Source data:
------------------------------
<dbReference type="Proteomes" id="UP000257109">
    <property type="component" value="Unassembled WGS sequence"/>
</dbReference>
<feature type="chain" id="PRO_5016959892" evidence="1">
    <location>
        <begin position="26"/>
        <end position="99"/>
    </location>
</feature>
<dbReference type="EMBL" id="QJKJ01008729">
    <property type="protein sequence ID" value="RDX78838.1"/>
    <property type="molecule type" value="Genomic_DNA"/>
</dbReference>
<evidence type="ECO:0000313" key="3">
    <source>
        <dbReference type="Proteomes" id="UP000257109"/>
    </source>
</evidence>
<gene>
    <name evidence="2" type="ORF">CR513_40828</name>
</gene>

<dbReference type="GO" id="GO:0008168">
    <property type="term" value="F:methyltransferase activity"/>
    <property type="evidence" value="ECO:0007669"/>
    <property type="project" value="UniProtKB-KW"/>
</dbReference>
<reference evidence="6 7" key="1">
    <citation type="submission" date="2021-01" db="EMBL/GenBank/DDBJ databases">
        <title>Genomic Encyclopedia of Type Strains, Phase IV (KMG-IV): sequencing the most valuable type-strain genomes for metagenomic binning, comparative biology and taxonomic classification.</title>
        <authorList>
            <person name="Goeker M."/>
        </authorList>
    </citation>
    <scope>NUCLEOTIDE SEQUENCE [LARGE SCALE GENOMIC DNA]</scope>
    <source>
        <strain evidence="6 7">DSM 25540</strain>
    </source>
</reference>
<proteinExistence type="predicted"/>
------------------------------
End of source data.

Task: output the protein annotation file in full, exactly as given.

<dbReference type="Proteomes" id="UP000257109">
    <property type="component" value="Unassembled WGS sequence"/>
</dbReference>
<feature type="chain" id="PRO_5016959892" evidence="1">
    <location>
        <begin position="26"/>
        <end position="99"/>
    </location>
</feature>
<dbReference type="EMBL" id="QJKJ01008729">
    <property type="protein sequence ID" value="RDX78838.1"/>
    <property type="molecule type" value="Genomic_DNA"/>
</dbReference>
<evidence type="ECO:0000313" key="3">
    <source>
        <dbReference type="Proteomes" id="UP000257109"/>
    </source>
</evidence>
<gene>
    <name evidence="2" type="ORF">CR513_40828</name>
</gene>

<dbReference type="GO" id="GO:0008168">
    <property type="term" value="F:methyltransferase activity"/>
    <property type="evidence" value="ECO:0007669"/>
    <property type="project" value="UniProtKB-KW"/>
</dbReference>
<reference evidence="6 7" key="1">
    <citation type="submission" date="2021-01" db="EMBL/GenBank/DDBJ databases">
        <title>Genomic Encyclopedia of Type Strains, Phase IV (KMG-IV): sequencing the most valuable type-strain genomes for metagenomic binning, comparative biology and taxonomic classification.</title>
        <authorList>
            <person name="Goeker M."/>
        </authorList>
    </citation>
    <scope>NUCLEOTIDE SEQUENCE [LARGE SCALE GENOMIC DNA]</scope>
    <source>
        <strain evidence="6 7">DSM 25540</strain>
    </source>
</reference>
<proteinExistence type="predicted"/>